One of the leading presuppositionalists was Greg Bahnsen (1948-1995). He wrote a paper in 1972 entitled, "The Impropriety of Evidentially Arguing for the Resurrection," (Synapse II [Westminster Seminary]).
Evangelicals are often prone to generate inductive arguments for the veracity of Christianity based on the historical resurrection of Christ, and such arguments occupy central importance in this apologetic. It is felt that if a man would simply consider the "facts" presented and use his common reasoning sense he would be rationally compelled to believe the truth of scripture. In such a case the evidences for Christ's resurrection are foundational to apologetical witnessing, whereas their only proper place is confirmatory of the believer's presupposed faith. There is a certain impropriety about attempting to move an opponent from his own circle into the circle of Christian belief by appealing to evidence for the resurrection, and there are many reasons why the evidentialist's building a case for Christianity upon neutral ground with the unbeliever ought to be avoided.The first reason why appeal to evidences is wrong, according to Bahnsen, is that it sets the mind of man above the Word of God in terms of what is the ultimate authority. He explains:
The Christian does not look at the evidence impartially, standing on neutral ground with the unbeliever, waiting to see if the evidence warrants trust in God's truthfulness or not. Rather, he begins by submitting to the truth of God, preferring to view every man as a liar if he contradicts God's word (cf. Rom. 3:4). No one can demand proof from God, and the servant of the Lord should never give in to any such demand (and obviously, neither should he suggest that such a demand be made by the unbeliever). The apostles were certainly not afraid of evidence; yet we notice that they never argued on the basis of it. They preached the resurrection without feeling any need to prove it to the skeptics; they unashamedly appealed to it as fact. They explained the meaning of the resurrection, its significance, its fulfillment of prophecy, its centrality in theology, its redemptive power, its promise and assuring function - but they did not attempt to prove it by appealing to the "facts" which any "rational man" could use as satisfying scholarly requirements of credibility. By trying to build up a proof of the resurrection from unbiased grounds the Christian allows his witness to be absorbed into a pagan framework and reduces the antithesis between himself and the skeptic to a matter of a few particulars.Secondly, Bahnsen points out that the study of history is based on uniformity. In other words, the historian assumes that the past was like the present. The same laws of cause and effect were in place then as they are now. He writes:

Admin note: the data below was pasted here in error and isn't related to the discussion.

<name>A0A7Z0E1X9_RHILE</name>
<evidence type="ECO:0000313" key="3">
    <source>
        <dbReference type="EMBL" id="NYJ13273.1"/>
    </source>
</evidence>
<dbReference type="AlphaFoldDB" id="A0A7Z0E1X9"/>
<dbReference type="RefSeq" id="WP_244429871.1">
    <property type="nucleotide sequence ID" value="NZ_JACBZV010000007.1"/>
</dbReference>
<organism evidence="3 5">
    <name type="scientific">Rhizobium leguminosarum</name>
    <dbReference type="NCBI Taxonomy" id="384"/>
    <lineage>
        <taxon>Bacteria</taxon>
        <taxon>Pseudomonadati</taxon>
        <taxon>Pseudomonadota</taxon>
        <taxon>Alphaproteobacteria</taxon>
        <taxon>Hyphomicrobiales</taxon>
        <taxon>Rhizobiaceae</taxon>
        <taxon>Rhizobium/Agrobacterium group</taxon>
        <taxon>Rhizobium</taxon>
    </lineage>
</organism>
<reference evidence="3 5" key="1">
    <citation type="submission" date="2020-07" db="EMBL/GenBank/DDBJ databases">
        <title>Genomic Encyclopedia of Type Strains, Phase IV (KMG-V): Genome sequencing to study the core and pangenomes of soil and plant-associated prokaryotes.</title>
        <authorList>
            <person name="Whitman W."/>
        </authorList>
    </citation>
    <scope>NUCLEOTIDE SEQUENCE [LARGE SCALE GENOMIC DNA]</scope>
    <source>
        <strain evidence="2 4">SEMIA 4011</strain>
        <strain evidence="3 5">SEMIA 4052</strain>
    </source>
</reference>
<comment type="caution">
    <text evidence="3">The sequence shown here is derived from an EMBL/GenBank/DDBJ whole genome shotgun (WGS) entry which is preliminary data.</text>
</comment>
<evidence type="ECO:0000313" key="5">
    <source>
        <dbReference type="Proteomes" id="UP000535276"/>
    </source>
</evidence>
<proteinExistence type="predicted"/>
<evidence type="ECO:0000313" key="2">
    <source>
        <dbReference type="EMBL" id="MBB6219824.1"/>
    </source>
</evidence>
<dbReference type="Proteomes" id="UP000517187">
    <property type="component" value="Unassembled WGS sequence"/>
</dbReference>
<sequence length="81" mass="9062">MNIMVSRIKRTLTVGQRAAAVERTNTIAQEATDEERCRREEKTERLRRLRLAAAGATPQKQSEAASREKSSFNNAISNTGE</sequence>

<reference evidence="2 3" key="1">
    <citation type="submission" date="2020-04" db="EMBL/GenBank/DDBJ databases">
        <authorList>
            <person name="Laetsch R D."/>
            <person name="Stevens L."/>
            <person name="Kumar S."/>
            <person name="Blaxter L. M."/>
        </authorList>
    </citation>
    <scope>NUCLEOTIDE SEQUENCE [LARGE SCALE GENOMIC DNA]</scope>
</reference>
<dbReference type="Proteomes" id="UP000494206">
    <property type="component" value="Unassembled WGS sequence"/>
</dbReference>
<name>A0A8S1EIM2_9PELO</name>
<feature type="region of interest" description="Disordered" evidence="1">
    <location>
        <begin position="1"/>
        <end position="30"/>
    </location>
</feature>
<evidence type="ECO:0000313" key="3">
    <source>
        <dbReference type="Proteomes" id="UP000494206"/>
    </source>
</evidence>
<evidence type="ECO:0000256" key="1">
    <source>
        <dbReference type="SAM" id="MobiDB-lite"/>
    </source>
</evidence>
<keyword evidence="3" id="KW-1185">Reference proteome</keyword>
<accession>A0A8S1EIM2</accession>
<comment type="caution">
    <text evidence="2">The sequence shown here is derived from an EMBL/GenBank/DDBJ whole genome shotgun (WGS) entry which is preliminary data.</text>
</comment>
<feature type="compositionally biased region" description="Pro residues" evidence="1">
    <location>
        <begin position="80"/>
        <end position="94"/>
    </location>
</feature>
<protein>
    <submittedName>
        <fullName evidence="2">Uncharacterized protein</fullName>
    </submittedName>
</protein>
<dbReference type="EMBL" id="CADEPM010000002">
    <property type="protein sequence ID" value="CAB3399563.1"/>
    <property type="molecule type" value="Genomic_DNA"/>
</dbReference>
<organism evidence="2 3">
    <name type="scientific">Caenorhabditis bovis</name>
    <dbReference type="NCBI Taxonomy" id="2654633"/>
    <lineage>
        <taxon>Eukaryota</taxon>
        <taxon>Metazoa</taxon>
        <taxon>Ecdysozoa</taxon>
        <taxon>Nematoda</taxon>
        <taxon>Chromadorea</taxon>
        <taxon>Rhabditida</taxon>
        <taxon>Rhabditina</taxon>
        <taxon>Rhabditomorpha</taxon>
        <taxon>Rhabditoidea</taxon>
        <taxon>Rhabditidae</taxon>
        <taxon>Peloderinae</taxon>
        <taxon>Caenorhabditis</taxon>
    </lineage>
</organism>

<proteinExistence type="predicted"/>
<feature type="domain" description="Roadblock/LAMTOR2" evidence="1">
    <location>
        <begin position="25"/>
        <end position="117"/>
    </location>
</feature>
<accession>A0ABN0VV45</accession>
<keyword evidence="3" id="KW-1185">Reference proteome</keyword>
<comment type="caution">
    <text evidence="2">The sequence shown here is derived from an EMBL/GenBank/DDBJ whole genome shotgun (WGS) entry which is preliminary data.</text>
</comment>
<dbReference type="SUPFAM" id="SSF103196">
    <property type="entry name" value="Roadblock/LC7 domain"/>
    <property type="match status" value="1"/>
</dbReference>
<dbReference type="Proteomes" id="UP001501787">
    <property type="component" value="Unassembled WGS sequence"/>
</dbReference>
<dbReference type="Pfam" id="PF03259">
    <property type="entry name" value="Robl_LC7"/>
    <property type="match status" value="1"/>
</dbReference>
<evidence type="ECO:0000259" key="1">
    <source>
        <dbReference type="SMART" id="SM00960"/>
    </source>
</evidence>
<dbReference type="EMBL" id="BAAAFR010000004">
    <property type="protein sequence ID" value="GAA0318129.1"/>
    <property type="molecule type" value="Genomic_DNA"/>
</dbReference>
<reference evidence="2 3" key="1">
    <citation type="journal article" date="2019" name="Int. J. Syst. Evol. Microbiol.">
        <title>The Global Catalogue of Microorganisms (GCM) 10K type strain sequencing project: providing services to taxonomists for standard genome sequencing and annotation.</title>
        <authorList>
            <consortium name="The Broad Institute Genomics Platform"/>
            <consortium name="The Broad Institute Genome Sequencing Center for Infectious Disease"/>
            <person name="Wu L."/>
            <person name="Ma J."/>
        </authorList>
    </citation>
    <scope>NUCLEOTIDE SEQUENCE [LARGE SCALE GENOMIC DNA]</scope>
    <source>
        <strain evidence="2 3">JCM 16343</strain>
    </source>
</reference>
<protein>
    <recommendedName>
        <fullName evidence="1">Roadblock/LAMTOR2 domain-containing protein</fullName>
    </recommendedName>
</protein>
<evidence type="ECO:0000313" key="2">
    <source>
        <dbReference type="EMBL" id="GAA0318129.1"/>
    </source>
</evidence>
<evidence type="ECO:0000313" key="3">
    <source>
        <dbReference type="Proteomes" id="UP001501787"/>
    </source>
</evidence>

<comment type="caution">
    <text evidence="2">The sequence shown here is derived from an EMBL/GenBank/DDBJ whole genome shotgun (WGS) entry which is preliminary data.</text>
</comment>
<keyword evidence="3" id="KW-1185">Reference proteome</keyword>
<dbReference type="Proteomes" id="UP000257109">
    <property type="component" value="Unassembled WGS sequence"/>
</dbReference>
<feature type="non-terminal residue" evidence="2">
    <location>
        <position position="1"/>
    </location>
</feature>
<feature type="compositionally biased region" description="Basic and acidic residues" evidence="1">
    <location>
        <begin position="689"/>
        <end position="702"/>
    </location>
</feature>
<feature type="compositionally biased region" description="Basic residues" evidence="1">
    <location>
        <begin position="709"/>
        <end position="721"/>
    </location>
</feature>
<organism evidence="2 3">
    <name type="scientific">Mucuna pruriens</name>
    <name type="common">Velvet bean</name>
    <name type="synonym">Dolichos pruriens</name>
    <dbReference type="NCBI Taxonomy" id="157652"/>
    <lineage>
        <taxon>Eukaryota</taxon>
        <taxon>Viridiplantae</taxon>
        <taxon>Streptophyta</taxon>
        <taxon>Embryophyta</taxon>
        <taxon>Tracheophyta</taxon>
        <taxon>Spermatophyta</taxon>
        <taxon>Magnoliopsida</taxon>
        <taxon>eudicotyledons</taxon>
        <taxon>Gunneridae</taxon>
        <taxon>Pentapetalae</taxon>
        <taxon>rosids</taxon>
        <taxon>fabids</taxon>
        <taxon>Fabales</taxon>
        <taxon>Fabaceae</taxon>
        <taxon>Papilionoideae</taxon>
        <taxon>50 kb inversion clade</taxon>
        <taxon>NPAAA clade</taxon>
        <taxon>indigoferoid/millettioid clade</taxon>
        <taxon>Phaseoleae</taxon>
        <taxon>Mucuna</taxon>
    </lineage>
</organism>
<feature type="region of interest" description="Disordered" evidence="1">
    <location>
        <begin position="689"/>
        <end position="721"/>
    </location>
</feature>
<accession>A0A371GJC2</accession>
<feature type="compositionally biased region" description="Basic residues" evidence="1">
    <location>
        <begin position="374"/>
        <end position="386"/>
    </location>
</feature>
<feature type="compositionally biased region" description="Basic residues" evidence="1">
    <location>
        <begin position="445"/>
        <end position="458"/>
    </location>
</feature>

We note immediately that an inductive (historical) argument rests for its validity on the premise of uniformity (past and present) in nature; this makes possible a consideration of an analogy of circumstance. Yet the very point which the evidentialist is trying to prove is that of miracle, i.e. discontinuity. So he is enmeshed in using a principle of continuity to establish the truth of discontinuity! When the evidentialist seeks to exhibit that the resurrection very probably occurred as a unique truth-attesting sign he is divided against himself. What Bahnsen is saying is that when a historian looks at history, he is looking to discover what "most likely" or "most probably" happened. The fact that a miracle is, by its very definition, an improbable event makes it contradictory for a historian to argue that a miracle probably happened(Bart Ehrman does a good job of making this point in his debate with Mike Licona: Can Historians Prove Jesus Rose From The Dead?).
Next, we observe that probability is statistically predicated of a series in which an event reoccurs on a regular basis; that is, general probability might be proven for a reoccurring event, but the resurrection of Christ is a one-time event. Can probability be predicated of a particular occurrence? Not normally.